Duties and responsibilities
Expectations of physicians in practice
Consenting to research
Originally published December 2000 / Revised July 2011
Physicians undertaking clinical research are expected to obtain valid consent.
Research is essential for the advancement of medicine. Occasionally the CMPA receives enquiries from physicians about the medico-legal risks of participating in research. As there are many different types of research, the specific questions are varied but always interesting. For example, a member considering participation in a drug trial asked about any special issues related to obtaining patient consent. Another member asked whether there is any obligation to enroll a patient in the study.
Many research projects rely on the recruitment of subjects into a trial by practicing physicians who have not been directly involved in the establishment of the protocol and whose primary purpose is to give the best possible treatment to their patients. These physicians are often motivated to enrol study subjects because they believe the study treatment may prove to be more effective than the current standard. Physicians may also be under a number of other pressures to enroll patients in the study. However, it is important to remember that the courts have affirmed the standard of informed consent in a research context is higher than for routine treatment.
During screening of patients for a trial, the physician should consider inclusion and exclusion criteria outlined in the protocol. Failure to adhere to these criteria may not only invalidate the subject data but also expose the physician to medico-legal risk. Should an adverse event occur, the quality of the informed consent discussion may be relevant. "Informed consent" has been discussed in many CMPA publications, but it is important to reiterate the principles in the context of clinical research:
The patient should be informed of the condition the physician has diagnosed and for which the patient is to be treated.
The patient should be told the material risks and benefits of standard treatment, as well as any reasonable alternatives to the standard treatment. If the physician is responsible for enrolling patients into a clinical trial, enrolment may be one of those reasonable alternatives. Put simply, a "material risk" is one that occurs relatively often or has serious consequences. For a more thorough discussion, see the CMPA publication "Consent: a guide for Canadian physicians" by K.G. Evans.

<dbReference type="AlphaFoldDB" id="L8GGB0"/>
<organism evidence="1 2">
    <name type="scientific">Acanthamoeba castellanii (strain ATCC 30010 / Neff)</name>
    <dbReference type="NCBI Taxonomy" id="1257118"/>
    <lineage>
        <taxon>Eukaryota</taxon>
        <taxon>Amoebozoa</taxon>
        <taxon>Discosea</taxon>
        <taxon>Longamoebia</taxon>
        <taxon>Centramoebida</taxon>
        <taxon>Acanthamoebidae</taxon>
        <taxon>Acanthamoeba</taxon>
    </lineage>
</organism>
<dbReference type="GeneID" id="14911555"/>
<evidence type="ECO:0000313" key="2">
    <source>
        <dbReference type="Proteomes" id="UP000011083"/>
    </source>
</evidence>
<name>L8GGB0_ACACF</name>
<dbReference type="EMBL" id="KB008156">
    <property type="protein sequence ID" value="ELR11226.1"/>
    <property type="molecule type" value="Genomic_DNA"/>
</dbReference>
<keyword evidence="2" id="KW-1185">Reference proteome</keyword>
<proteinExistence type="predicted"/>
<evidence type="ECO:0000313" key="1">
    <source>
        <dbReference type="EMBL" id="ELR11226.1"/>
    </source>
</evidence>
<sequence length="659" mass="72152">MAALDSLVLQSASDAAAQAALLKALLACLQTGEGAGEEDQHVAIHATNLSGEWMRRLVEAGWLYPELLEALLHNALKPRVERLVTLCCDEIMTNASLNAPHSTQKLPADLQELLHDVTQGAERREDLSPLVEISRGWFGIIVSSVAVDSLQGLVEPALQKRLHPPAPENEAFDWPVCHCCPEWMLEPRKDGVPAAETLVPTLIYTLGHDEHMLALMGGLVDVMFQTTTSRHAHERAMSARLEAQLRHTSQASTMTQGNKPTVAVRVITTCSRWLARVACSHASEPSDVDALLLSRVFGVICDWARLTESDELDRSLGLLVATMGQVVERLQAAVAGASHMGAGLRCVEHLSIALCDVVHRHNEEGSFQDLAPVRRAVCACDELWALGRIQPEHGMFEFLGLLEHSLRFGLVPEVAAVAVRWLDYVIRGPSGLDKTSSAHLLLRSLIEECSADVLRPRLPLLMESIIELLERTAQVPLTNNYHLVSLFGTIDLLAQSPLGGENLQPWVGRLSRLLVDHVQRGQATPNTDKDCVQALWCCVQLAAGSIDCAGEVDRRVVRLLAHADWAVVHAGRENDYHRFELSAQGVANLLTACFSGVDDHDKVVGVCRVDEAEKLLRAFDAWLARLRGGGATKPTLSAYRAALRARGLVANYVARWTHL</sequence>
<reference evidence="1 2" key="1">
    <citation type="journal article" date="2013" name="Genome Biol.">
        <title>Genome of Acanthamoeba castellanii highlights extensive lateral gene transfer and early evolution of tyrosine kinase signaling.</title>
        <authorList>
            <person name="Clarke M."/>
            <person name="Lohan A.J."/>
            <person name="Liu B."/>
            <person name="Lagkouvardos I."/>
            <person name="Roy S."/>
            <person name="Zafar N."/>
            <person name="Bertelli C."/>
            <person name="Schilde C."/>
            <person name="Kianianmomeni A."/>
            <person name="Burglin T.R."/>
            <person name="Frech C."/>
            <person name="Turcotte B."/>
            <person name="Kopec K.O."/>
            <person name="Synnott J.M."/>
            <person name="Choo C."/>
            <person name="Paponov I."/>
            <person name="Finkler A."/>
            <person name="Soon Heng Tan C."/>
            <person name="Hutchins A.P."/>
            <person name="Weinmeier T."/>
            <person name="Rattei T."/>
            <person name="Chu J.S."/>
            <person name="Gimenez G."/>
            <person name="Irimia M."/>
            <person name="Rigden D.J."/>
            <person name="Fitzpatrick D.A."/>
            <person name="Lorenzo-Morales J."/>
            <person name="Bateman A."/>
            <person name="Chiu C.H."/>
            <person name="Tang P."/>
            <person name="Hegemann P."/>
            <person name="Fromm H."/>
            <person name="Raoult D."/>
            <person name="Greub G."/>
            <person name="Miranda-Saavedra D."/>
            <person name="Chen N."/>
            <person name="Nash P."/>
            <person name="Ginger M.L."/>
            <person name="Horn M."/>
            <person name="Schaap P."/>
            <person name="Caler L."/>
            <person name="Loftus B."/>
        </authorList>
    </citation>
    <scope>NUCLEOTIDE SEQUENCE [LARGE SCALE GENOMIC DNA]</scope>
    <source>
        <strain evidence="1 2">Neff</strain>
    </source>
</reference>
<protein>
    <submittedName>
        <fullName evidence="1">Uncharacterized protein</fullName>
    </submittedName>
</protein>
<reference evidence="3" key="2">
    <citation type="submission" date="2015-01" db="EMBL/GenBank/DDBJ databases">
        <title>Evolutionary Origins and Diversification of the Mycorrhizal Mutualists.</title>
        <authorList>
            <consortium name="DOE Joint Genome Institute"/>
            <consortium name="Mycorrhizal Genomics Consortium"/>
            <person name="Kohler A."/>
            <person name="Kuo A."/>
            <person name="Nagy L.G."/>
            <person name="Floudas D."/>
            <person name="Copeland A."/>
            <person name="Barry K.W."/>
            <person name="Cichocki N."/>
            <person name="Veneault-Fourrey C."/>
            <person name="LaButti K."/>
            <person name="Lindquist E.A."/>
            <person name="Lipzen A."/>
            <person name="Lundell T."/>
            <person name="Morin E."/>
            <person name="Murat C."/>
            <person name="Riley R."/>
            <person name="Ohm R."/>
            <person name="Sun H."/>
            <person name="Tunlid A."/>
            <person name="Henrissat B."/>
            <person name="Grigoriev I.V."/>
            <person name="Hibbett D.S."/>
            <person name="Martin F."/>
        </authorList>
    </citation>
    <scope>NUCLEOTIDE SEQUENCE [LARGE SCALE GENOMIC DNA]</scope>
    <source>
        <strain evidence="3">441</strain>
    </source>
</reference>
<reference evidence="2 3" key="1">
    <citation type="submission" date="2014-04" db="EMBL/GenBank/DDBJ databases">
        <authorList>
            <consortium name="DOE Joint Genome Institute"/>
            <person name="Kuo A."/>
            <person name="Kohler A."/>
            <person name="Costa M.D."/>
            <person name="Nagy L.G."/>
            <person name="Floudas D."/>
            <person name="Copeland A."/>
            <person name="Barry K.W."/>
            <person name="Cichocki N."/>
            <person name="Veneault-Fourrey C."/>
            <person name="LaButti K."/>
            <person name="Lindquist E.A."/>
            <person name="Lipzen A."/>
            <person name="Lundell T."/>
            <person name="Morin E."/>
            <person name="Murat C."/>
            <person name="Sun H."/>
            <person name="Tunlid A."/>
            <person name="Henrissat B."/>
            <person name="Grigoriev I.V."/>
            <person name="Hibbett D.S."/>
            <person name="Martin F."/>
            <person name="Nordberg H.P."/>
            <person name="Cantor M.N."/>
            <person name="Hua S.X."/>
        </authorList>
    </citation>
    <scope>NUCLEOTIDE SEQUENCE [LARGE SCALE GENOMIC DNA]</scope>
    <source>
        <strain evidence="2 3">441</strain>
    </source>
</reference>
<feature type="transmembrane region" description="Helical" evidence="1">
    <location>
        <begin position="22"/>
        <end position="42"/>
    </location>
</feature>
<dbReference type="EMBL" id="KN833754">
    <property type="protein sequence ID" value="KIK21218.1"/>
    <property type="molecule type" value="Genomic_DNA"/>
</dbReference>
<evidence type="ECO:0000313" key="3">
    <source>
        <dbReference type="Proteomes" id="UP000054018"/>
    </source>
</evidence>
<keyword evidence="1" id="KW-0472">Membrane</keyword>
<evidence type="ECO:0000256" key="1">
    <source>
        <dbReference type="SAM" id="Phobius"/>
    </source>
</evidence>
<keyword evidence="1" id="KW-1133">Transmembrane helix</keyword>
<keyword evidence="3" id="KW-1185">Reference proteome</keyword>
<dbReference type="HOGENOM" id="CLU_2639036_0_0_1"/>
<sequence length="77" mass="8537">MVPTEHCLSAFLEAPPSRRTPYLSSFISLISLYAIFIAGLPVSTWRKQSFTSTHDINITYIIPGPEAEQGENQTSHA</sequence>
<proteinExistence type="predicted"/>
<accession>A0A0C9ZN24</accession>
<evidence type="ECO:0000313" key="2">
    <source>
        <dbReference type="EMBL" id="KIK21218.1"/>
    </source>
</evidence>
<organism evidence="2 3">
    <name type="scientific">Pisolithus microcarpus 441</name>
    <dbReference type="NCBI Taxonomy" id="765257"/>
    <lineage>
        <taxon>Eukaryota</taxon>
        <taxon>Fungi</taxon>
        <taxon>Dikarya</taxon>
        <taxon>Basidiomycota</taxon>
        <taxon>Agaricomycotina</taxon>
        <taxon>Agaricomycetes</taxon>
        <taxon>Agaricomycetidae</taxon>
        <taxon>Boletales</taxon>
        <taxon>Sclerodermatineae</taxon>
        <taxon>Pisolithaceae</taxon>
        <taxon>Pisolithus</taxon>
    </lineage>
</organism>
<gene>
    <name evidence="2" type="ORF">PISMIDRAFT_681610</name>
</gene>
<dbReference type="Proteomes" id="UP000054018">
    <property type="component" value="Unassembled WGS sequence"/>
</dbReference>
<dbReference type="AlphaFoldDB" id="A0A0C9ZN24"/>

The patient should be advised of the expected advantages of the new treatment over the previous standard treatment, as well as the known potential material risks attendant upon the new treatment. The same information should be given about alternative treatments as they are discussed. Where the procedure is innovative or experimental in nature, the patient should be made aware that there may be additional risks not yet known and that expected benefits may not be achieved.
The physician obtaining the consent should be satisfied the patient has been given sufficient information about the research protocol to make an informed decision.
The patient should have an opportunity to ask questions.
Of course, a patient's consent must always be voluntary and can be withdrawn at any time. The courts will invalidate consent if it was obtained by coercion.
The patient should be advised of the right to refuse to participate in the research, or to withdraw after enrolment, without prejudicing his/her right to receive the same treatment he or she likely would have been given had the research trial not been available.
The patient should be informed of the likely uses that will be made of his/her personal health information in accordance with the relevant privacy legislation.
Some jurisdictions require the disclosure of any financial benefit the physician may receive from his/her involvement in the study.
In summary, while it is exciting to engage in research that has the potential for a major advance in care, it is important to ensure the research protocol is followed explicitly in order to obtain valid results. It is even more important to ensure the patient receives the information necessary to make his or her own choice about being enrolled in the research, and that the choice is voluntary.
The bottom line
Doctors who choose to be part of a research trial should recognize the increased responsibility this involves, both to provide appropriate information to their patients and to follow the research protocol. They should be aware of the applicable policies of relevant regulatory bodies pertaining to research and possible conflicts of interest.